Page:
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Review and photos by Peter Bleakney

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2013 BMW X1

Munich, Germany – It’s a good thing the 2013 X1 35i has tie-down floor straps in the hatch, because with the much-loved 300-hp, 300 lb-ft 3.0L turbo-six under its hood, this compact crossover has what it takes to make quick work of a few loose grocery bags.

Coinciding with the launch of the BMW X1 in the US, the six-cylinder version of BMW’s popular SAV (sport activity vehicle in BMW parlance) joins our 241-hp 2.0L turbo-four model that has been on sale here for over a year. And aren’t we lucky, as North America is the only market where this hot-rod all-wheel-drive 35i is sold.

First Drive: 2013 BMW X1 35i luxury cars first drives bmw
2013 BMW X1 35i. Click image to enlarge

I’m not sure how many of us pragmatic Canadians will pony up the extra money over the four-cylinder 28i model, as that car’s excellent fuel economy, quick shifting ZF eight-speed auto and eager engine make for an appealing combo. But if you’re into dusting off just about every other crossover on the road with the aid of one of the finest six-cylinder engines money can buy, well, your chariot awaits.

Pricing for the X1 35i has yet to be announced, but the current X1 28i starts at $38,500, and when looking at the 3 Series sedan, the upgrade from four to six cylinders costs $7,600.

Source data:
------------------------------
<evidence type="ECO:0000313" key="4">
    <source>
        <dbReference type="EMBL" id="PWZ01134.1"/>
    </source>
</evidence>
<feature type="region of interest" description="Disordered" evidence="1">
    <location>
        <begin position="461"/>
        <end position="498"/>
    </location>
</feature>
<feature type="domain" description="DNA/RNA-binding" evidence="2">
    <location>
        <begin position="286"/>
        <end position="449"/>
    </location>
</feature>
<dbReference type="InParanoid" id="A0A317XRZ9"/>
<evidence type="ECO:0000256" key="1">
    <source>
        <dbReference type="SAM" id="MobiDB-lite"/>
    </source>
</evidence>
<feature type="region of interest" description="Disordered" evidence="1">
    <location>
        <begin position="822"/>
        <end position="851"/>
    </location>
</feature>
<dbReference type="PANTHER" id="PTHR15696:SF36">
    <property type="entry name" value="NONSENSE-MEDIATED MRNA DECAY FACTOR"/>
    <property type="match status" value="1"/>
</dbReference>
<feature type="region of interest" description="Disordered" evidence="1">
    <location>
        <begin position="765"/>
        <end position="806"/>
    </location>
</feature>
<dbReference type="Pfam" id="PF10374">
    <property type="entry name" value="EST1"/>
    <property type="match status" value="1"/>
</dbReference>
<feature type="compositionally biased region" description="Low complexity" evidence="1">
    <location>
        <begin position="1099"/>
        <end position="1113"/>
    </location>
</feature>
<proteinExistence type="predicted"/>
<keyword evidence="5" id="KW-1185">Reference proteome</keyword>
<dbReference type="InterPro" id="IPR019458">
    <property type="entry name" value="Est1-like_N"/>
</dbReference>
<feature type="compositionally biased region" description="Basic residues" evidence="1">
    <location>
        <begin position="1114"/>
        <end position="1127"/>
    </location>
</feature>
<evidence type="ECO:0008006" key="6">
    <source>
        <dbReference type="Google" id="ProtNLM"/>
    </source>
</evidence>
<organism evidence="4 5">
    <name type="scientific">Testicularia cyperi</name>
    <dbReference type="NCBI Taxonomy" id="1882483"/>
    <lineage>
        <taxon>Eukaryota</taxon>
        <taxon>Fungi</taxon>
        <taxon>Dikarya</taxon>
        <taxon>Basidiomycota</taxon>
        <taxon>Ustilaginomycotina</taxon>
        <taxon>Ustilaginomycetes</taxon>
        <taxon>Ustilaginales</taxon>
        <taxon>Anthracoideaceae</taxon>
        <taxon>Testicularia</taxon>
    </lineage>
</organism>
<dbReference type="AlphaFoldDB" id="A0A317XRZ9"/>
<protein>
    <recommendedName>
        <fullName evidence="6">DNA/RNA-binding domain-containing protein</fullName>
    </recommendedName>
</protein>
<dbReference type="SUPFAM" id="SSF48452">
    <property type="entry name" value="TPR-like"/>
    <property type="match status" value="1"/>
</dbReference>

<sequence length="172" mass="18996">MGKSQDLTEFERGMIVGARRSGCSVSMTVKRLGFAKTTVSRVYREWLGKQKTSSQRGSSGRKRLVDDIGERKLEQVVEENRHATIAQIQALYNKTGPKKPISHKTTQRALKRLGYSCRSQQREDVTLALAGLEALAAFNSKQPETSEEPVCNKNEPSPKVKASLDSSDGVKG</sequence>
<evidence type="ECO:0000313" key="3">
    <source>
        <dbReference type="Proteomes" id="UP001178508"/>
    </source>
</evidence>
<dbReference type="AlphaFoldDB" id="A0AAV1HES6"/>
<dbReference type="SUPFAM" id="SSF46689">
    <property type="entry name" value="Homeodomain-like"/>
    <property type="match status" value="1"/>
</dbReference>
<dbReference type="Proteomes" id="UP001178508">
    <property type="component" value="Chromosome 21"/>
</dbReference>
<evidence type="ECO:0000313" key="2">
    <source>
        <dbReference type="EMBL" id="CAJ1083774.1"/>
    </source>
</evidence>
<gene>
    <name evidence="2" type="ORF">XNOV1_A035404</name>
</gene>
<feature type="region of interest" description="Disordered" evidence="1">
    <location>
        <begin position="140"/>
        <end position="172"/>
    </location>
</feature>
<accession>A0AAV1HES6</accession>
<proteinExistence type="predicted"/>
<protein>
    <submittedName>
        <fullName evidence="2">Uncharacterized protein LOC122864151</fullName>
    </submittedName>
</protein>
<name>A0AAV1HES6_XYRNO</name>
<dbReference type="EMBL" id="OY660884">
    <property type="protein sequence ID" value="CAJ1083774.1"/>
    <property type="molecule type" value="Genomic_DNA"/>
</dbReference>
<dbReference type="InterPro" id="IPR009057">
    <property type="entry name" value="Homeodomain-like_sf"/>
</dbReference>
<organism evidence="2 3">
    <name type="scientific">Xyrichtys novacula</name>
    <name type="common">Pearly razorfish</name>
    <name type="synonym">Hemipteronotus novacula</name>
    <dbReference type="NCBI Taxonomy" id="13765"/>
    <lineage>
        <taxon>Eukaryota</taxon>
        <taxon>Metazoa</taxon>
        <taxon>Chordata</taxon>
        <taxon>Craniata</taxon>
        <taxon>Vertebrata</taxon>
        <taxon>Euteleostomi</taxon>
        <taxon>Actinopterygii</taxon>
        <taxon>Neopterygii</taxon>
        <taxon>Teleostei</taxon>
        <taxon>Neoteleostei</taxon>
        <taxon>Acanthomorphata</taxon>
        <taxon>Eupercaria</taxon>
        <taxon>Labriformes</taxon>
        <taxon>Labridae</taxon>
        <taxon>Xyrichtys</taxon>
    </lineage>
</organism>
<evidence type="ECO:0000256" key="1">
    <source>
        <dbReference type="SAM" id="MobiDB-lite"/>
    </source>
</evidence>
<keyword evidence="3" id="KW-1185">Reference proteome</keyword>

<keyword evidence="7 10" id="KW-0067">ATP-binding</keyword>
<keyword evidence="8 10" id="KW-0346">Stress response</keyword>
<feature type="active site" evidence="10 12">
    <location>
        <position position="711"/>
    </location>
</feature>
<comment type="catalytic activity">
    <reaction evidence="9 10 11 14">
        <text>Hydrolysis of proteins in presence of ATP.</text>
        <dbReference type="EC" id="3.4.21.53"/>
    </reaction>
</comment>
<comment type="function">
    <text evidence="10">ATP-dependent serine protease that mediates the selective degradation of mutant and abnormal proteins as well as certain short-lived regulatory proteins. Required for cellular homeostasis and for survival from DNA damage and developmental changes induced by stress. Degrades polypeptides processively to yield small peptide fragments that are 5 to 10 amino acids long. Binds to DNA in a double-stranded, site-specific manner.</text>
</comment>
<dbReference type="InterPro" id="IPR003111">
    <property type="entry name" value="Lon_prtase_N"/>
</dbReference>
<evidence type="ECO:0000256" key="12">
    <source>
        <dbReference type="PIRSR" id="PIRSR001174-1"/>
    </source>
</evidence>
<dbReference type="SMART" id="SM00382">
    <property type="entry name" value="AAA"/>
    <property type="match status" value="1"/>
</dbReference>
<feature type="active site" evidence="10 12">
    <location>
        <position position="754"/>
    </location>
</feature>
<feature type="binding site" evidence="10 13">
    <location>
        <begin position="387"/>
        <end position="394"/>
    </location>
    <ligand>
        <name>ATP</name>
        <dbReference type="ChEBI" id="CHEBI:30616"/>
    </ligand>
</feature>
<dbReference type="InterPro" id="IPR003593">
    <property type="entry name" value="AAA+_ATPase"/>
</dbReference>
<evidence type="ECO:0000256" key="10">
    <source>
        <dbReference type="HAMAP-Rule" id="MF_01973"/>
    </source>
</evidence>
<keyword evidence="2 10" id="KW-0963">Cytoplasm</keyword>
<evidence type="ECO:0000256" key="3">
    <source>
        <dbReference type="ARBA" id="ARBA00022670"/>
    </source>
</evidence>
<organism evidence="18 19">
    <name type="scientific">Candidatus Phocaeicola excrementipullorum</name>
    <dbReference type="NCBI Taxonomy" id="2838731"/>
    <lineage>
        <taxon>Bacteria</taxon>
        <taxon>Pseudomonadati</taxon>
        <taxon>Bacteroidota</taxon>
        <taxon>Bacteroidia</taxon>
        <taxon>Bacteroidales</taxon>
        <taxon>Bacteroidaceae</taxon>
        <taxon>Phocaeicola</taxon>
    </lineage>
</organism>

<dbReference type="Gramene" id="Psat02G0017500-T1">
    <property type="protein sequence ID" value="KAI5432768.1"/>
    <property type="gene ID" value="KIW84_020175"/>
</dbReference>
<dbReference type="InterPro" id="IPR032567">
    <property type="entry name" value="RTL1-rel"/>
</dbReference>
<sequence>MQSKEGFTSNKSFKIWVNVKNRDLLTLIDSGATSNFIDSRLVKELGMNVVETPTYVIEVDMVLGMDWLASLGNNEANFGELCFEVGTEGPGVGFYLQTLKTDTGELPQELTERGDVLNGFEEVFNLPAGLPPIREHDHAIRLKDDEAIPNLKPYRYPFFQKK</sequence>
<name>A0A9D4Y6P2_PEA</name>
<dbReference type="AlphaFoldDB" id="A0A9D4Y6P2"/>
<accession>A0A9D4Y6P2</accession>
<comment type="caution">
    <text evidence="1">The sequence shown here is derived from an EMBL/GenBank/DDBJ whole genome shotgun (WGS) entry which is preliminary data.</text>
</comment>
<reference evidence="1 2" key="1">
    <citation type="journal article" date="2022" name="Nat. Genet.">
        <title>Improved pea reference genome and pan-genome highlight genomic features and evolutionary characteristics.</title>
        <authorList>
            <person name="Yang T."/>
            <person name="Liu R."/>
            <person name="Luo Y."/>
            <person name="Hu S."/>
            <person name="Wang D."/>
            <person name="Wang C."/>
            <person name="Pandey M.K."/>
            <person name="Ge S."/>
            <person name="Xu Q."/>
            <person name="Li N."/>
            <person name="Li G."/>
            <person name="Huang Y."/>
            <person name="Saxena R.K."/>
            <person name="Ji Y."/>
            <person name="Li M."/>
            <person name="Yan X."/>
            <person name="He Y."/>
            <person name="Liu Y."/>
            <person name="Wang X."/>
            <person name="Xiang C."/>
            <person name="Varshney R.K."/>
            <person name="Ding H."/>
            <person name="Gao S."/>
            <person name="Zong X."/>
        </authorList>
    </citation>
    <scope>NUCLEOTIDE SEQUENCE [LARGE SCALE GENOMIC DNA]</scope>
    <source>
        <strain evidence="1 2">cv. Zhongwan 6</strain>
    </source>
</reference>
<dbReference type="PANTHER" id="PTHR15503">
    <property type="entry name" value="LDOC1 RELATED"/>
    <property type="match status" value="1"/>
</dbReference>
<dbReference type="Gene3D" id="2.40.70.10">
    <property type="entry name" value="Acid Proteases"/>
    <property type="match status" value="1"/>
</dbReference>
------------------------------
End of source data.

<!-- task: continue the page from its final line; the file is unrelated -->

We’ll see the 2013 BMW X1 35i in September, and the features from this X1’s mid-cycle refresh will also be found on the 2013 X1 28i. There are some styling tweaks, auto start-stop, brake energy regeneration, and an Eco Pro mode that modifies HVAC function for more efficiency and coaches a fuel-friendly driving style.

The X1 35i only comes with a six-speed auto, and while it’s not as slick as the four-cylinder’s eight-speed ZF, this engine has such a broad torque curve that six cogs seems just fine. The US-spec cars we drove were fitted with the M Sport Package that adds a sports suspension, 18-inch wheels with summer tires, an algorithm that sends 80 percent of the torque to the rear wheels when cornering, M aero body bits, and various trim upgrades.  Over the smooth German roads the X1 35i felt secure and poised, with hot-rod acceleration and a lovely soundtrack just an ankle-flex away. BMW claims a 0 to 100 km/h dash of 5.6 seconds.




About Peter

Peter Bleakney is a Toronto-based automotive journalist. He is also a member of the Automobile Journalists Association of Canada (AJAC).